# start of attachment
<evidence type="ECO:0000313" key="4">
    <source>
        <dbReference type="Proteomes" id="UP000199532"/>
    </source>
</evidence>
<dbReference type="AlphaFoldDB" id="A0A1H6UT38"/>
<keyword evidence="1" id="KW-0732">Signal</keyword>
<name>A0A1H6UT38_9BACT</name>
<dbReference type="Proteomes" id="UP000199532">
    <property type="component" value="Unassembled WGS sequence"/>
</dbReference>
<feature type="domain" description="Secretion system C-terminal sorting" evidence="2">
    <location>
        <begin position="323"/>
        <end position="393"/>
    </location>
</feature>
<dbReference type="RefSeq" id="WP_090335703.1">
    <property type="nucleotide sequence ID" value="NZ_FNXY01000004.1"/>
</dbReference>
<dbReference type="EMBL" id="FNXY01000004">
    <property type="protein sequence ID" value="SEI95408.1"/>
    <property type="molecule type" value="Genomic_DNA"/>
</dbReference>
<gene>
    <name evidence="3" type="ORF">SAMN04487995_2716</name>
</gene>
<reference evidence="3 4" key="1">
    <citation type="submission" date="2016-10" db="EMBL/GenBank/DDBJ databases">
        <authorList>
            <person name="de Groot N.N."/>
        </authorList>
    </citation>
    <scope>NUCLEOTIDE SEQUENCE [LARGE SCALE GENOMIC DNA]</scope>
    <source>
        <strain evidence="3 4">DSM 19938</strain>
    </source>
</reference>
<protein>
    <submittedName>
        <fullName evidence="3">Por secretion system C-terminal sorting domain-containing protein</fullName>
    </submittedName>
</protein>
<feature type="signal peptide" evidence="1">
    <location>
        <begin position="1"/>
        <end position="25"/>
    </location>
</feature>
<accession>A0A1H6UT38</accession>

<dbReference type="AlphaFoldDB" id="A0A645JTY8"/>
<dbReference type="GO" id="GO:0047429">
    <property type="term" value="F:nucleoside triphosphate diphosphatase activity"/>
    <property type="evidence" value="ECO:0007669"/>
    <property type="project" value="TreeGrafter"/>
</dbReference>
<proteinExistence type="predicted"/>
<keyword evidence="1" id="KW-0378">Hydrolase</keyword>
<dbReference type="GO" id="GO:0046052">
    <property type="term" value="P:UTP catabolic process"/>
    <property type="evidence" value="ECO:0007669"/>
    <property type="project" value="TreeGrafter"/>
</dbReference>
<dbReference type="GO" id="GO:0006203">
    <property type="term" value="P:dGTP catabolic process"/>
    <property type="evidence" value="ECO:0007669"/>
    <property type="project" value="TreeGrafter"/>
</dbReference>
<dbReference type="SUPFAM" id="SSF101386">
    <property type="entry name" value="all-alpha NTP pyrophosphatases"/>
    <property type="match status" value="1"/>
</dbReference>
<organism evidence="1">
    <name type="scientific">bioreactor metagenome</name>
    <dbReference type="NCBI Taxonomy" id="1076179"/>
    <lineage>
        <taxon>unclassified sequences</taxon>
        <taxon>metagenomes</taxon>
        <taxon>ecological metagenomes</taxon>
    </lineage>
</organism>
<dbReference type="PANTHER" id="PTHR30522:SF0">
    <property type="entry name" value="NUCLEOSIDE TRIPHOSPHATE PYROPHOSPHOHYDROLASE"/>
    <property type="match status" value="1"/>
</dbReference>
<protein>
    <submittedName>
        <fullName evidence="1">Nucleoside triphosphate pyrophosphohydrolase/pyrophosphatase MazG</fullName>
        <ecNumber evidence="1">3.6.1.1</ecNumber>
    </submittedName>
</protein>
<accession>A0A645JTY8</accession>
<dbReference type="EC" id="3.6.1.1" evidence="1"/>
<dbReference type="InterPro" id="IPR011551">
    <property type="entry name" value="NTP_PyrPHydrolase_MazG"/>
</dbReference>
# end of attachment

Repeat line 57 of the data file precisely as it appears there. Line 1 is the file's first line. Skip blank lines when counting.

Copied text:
<proteinExistence type="predicted"/>